Living Diversity: Adam Menzies

Building an inclusive workplace together

Building an inclusive workplace together


Adam MenziesAdam Menzies

Director, Medical & Health Services at TÜV SÜD America


How do you live and practice diversity?
For me, the key is to make diversity a habit both inside and outside of the workplace. Whenever there’s a critical decision being made in the business environment, I prefer to give myself the time and space to really think it through on as many levels as I can. But you don’t always get that luxury – sometimes in business you just need to react, and those are the times when you need diversity as part of your muscle memory.

I have to say that consideration for gender diversity comes slightly easier for me thanks to having pioneering women in my family – my own mother was the first woman to be accepted onto a journalism scholarship in Scotland, and her mother before her really had to fight the system to be allowed to go to university. I hope their efforts have helped pave the way to improve things for my two daughters.

How do you encourage diversity in your team and get your directs to walk the talk?
As with many other aspects of business, accountability is key. My team and I are comfortable holding each other accountable to explain how diversity has been considered in key initiatives, and we are happy to send each other back to the drawing board if it’s been missed. Diversity and inclusion is just as critical a business practice as finance – we wouldn’t launch a project without scrutinizing the financials, and we should do the same for diversity and inclusion too.

Can you share with me an experience where you have seen the positive impact of having a diverse team?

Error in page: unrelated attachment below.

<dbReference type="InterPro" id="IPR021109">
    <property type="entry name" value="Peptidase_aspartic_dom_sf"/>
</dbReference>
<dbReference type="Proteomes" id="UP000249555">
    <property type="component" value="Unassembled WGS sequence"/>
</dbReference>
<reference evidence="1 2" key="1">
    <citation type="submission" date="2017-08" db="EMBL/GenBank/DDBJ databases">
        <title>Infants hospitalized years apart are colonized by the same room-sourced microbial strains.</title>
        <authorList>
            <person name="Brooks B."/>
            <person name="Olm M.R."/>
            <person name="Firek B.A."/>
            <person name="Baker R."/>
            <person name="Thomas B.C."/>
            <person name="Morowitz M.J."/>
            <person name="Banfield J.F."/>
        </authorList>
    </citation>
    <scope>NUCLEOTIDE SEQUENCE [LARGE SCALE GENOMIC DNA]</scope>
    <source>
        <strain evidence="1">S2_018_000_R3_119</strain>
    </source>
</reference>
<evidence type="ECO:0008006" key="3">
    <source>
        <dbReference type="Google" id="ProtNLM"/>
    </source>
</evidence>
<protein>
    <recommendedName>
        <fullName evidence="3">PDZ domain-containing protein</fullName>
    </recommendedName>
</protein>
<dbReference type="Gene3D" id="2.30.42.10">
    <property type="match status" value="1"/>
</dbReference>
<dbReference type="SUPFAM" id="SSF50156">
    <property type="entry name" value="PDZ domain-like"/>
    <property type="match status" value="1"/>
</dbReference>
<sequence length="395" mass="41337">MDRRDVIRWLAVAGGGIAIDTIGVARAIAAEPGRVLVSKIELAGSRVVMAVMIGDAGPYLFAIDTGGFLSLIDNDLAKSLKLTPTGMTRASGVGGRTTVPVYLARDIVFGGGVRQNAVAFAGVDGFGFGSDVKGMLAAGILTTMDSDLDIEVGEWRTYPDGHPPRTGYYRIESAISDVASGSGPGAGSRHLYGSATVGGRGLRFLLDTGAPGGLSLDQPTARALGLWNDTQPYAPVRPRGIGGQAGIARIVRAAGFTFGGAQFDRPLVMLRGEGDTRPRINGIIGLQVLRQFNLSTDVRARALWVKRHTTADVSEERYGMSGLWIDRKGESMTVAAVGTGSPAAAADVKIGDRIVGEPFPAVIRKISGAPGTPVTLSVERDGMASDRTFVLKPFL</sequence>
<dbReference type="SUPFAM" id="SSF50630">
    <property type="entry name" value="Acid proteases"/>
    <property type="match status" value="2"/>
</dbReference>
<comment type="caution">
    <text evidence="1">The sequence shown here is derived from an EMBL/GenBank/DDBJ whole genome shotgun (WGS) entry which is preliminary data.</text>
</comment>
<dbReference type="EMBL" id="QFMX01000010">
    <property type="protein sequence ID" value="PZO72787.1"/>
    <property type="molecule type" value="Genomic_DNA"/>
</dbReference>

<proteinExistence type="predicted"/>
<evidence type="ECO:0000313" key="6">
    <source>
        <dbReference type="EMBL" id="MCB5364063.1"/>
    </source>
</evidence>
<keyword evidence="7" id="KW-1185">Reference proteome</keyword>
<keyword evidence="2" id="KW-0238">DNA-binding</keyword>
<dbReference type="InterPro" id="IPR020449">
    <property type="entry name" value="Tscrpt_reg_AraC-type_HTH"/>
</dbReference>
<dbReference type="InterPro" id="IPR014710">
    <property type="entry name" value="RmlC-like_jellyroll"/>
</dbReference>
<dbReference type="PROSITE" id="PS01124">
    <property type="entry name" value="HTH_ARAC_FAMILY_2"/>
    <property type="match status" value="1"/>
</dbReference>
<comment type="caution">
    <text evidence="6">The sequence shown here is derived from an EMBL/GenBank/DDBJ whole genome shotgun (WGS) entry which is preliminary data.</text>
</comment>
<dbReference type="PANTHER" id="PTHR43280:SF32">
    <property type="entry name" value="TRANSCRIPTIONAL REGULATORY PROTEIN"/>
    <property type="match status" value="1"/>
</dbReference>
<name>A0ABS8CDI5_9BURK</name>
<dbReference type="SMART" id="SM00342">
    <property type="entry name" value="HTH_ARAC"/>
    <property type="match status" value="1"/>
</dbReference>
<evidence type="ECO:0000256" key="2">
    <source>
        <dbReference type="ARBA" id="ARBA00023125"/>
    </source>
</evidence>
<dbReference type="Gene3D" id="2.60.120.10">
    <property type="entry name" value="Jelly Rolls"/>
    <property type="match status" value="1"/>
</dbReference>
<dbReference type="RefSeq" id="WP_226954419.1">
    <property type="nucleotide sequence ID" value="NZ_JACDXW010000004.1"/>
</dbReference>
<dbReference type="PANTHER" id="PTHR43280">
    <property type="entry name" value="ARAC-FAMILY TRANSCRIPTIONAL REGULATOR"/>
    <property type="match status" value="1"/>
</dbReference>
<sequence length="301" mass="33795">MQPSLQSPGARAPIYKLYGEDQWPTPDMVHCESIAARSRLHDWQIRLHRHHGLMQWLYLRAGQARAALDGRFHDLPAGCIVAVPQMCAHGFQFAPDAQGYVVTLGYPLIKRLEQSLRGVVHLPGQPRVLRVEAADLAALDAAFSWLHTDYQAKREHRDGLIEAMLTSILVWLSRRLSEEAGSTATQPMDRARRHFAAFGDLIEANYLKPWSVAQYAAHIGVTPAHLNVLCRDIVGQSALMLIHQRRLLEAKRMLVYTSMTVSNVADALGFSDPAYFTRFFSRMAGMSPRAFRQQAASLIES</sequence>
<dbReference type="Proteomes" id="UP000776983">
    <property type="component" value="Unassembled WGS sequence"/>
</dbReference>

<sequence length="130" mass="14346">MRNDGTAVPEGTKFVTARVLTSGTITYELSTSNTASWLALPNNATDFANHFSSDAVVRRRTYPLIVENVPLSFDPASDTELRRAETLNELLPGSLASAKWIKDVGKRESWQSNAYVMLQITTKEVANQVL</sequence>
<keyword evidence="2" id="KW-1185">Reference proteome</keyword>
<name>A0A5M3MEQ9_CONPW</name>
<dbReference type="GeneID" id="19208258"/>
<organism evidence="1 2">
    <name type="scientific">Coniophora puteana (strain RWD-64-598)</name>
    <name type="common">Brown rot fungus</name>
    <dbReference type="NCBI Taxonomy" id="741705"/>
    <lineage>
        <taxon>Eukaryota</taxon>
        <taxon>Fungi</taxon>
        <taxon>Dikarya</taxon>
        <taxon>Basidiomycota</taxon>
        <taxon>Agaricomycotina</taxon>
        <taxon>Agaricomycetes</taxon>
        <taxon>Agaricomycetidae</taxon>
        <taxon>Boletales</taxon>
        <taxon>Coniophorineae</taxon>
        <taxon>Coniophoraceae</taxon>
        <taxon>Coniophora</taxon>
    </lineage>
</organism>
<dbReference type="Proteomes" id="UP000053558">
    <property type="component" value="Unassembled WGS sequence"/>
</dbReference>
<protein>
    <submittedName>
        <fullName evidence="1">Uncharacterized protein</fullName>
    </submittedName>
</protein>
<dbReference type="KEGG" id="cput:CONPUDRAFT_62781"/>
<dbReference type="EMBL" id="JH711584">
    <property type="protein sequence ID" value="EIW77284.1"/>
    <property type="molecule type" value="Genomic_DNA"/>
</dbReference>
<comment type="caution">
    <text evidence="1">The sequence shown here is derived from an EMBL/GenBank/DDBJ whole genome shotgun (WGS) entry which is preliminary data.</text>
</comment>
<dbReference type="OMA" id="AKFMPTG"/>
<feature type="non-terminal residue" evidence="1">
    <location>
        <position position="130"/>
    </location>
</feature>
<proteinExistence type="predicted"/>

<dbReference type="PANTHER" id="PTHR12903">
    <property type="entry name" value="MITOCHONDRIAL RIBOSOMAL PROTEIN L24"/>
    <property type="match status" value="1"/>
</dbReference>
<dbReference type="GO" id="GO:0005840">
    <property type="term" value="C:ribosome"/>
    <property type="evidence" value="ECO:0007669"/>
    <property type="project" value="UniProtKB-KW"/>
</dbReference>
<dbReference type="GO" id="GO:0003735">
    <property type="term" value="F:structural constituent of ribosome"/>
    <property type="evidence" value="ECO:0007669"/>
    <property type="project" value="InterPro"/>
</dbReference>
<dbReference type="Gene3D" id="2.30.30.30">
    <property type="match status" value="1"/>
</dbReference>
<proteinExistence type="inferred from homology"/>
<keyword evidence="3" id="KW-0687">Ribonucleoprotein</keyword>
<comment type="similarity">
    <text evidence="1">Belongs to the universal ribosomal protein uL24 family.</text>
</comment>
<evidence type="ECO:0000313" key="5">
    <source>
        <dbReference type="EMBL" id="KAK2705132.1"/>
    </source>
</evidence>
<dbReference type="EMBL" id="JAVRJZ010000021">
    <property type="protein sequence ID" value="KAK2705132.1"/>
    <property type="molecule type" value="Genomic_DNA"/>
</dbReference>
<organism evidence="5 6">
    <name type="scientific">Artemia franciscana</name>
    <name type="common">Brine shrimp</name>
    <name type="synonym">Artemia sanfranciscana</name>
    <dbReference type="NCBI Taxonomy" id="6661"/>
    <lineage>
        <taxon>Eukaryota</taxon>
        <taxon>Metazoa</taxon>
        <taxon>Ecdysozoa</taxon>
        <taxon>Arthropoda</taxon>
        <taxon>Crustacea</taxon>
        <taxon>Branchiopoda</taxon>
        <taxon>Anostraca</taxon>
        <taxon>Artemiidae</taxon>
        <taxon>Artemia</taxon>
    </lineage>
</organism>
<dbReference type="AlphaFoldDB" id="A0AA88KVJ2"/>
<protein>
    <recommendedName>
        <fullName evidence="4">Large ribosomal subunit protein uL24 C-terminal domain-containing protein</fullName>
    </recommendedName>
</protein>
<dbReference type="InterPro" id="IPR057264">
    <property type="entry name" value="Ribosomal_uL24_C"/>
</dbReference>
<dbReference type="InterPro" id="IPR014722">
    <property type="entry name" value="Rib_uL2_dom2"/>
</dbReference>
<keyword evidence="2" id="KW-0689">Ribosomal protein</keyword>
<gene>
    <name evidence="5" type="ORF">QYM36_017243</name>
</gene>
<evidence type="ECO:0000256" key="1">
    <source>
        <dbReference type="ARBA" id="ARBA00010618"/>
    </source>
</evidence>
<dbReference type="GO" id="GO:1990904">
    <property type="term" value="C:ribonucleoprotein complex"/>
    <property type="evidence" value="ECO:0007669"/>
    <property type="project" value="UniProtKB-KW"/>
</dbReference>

Yes – for quite some time we’ve followed a traditional career development track where to get into management positions, you first have to work through becoming a top technical expert in your field. Just recently we’ve taken down some of those barriers to entry, and moved people from quite diverse backgrounds into leadership roles. The positive shift in team behaviors is starting to be felt and I’m excited to see how much further we can push that!

In your opinion and experience, what are some of the challenges for women to develop their careers to senior level (management or specialist) in TÜV SÜD?
I think the challenges for women at TÜV SÜD are pretty much reflective of the challenges women would face at many other companies – the persistent image people hold of a senior leader is still a 40+ white male. What I think sets TÜV SÜD apart is that we are an organization which has a deep-rooted common purpose of doing the right thing. Today, doing the right thing means ensuring that there is gender balance at all levels within the organization.

Our organization’s foundation in engineering and the fact that the percentage of female engineering graduates is relatively low works against us, but I see that changing – the diversification of our service portfolio means we are now looking for graduates in other disciplines such as biology and chemistry where women are better represented. We need to capitalize on opportunities to drive diversity in the organization, and that is certainly a goal we have for our bio/chem testing facility in New Brighton when it opens next year.

If there is one piece of advice that you would give to our female colleagues who wish to further develop their careers in TÜV SÜD, what would it be?
If you’re not getting the career development support you need, try reaching out to new people in the organization, even across businesses, divisions or regions – I guarantee there are people out there who will embrace the opportunity to support you.

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